A similar discussion can be had for materials management as it relates to schedule and earned value.

These gaps are sometimes discovered in the requirements phase, however, due to ERP system constraints, they are added to a ‘re-configuration list’ and remain unaddressed due to schedule and cost constraints.

In the meantime, users are forced to use spreadsheets to complete the basic requirements of their daily job functions and to work around the constraints that the ERP imposes.
It is imperative that the ERP Committee ensures, up front, that the selected solution is capable of being adapted to new and evolving requirements.  During implementation and as  each department comes on stream with the new ERP, additional requirements that were missed by the company ERP Committee are identified and additional changes to the system is required.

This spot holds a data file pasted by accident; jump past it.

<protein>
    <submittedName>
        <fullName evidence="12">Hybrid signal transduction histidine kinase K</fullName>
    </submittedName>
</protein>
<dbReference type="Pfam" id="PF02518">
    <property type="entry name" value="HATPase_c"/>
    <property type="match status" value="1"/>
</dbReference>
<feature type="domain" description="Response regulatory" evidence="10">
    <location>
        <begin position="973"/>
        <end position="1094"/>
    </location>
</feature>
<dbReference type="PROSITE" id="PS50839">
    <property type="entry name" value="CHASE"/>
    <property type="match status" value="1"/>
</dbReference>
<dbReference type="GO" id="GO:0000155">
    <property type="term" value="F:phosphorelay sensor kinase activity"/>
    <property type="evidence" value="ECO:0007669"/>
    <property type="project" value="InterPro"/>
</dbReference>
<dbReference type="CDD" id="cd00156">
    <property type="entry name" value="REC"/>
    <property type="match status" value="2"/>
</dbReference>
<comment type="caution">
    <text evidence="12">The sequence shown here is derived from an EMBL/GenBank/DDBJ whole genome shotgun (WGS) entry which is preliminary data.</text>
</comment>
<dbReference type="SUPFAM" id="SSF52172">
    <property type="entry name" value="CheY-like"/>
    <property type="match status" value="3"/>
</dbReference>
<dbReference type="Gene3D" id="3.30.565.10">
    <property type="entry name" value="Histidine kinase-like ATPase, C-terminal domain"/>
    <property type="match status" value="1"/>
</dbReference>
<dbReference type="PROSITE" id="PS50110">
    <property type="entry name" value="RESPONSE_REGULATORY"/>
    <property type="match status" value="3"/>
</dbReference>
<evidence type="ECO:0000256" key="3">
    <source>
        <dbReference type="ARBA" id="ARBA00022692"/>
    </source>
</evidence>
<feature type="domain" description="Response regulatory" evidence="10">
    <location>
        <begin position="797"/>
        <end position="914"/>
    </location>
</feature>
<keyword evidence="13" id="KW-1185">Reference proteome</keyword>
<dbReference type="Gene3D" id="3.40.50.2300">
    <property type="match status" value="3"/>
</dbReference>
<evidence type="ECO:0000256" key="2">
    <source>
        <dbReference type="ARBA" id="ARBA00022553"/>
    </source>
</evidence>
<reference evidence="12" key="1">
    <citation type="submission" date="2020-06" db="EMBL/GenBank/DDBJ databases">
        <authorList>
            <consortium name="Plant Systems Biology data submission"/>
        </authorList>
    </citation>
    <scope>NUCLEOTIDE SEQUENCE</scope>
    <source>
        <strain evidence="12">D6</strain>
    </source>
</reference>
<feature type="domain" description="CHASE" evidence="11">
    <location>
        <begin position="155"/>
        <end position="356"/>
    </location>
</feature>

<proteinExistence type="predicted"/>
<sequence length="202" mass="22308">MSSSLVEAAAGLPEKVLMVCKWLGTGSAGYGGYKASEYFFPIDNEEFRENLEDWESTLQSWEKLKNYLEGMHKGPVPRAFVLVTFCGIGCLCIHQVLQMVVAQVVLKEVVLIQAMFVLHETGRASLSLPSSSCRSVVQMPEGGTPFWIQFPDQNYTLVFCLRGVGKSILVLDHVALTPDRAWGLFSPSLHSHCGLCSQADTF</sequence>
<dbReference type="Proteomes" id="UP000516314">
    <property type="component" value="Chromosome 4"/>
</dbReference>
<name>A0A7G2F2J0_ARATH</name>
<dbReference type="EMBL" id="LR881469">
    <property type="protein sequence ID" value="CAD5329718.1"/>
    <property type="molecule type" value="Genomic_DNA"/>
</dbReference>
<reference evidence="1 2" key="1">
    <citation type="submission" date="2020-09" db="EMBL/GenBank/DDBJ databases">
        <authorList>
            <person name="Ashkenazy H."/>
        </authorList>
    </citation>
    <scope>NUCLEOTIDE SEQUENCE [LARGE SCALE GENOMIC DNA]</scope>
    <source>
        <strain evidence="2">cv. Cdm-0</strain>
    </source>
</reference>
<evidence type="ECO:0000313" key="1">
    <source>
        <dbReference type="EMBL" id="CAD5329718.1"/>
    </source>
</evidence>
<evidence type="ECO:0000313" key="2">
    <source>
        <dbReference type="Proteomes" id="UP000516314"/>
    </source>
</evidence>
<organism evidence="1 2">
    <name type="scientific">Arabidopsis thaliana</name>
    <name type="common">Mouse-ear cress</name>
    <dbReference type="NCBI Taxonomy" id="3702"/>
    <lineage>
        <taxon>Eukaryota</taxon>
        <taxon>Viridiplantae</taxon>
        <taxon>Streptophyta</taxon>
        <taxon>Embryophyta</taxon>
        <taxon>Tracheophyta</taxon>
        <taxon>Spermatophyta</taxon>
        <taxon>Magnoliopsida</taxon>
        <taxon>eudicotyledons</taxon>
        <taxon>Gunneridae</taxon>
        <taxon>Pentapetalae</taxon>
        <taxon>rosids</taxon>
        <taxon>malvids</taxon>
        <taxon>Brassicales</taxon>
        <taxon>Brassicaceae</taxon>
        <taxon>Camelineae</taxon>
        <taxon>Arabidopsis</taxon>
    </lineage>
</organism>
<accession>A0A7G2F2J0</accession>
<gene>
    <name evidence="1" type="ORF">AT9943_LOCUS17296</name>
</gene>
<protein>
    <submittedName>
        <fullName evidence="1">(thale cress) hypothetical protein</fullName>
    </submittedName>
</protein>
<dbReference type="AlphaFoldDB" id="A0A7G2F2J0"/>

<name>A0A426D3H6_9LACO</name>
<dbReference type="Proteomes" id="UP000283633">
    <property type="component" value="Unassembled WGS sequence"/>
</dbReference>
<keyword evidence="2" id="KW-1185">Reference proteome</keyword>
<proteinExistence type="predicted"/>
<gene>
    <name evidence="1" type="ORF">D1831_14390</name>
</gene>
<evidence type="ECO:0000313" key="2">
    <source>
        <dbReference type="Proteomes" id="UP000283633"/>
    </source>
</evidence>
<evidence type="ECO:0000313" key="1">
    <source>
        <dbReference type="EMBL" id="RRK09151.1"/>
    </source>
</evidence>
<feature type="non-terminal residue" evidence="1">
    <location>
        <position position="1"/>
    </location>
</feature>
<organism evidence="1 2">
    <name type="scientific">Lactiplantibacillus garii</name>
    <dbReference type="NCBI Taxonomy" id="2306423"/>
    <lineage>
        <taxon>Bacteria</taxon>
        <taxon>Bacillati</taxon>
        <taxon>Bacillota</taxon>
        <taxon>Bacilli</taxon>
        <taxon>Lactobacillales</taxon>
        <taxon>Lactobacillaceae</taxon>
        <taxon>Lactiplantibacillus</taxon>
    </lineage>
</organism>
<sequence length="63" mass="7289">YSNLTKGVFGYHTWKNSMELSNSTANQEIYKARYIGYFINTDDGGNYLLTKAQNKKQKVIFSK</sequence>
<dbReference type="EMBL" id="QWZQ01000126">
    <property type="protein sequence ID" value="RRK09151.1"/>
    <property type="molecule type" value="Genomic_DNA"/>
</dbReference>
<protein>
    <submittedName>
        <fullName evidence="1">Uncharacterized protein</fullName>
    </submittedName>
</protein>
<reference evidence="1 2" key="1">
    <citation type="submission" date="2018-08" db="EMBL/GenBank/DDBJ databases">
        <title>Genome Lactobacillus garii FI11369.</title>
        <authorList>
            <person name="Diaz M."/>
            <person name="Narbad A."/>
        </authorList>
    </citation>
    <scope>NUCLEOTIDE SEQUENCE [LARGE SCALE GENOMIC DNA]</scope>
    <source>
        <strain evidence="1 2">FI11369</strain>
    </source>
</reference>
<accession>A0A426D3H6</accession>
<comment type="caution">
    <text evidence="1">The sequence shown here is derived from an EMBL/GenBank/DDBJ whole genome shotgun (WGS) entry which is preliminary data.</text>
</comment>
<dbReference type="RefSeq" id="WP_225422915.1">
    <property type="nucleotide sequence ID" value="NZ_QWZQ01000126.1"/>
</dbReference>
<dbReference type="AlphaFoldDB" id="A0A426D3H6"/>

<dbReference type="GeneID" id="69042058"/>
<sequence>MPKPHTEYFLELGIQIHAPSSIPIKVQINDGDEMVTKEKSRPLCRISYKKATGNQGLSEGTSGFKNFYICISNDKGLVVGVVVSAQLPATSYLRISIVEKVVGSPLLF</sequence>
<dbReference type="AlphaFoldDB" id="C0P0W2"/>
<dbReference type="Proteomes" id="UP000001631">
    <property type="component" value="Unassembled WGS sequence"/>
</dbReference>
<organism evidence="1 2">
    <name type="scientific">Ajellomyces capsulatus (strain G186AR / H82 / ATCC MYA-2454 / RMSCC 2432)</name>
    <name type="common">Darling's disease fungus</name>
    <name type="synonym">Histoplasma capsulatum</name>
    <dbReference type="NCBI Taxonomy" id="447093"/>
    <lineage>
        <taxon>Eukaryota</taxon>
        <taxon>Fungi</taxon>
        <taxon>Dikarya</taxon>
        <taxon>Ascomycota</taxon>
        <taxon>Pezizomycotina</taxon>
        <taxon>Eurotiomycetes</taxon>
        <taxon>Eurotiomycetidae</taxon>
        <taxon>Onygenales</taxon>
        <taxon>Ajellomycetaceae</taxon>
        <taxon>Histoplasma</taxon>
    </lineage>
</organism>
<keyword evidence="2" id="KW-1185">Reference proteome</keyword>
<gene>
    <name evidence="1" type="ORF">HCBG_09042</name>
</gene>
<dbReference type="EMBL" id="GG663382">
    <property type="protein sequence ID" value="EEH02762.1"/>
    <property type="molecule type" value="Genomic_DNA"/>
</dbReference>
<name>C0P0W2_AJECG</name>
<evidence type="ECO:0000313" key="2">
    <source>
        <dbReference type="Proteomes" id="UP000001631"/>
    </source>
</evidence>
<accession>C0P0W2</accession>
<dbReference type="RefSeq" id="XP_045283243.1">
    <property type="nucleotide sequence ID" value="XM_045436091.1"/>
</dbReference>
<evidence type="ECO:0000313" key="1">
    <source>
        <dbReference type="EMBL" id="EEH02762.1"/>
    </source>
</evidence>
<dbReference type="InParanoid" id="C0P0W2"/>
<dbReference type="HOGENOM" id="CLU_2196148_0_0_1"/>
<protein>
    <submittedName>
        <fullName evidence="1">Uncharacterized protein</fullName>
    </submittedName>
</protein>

Experience over 20 years has shown that ERP systems require you to use their template, rather than being adaptable to your business process and requirements, and make it onerous and costly if you wish to deviate from this template.

To ensure that you get the best solution and the team to support it, we suggest asking the following questions:

  • Does the vendor team have a self-documenting system for responding to newly identified requirements?
  • How quickly do they develop the work scope for a change?
  • Do they collaborate well with end-users? How?
  • Do they keep key stakeholders engaged? How?
  • Is the system designed to effect quick responses to changes in direction?
  • How costly is it to make a change?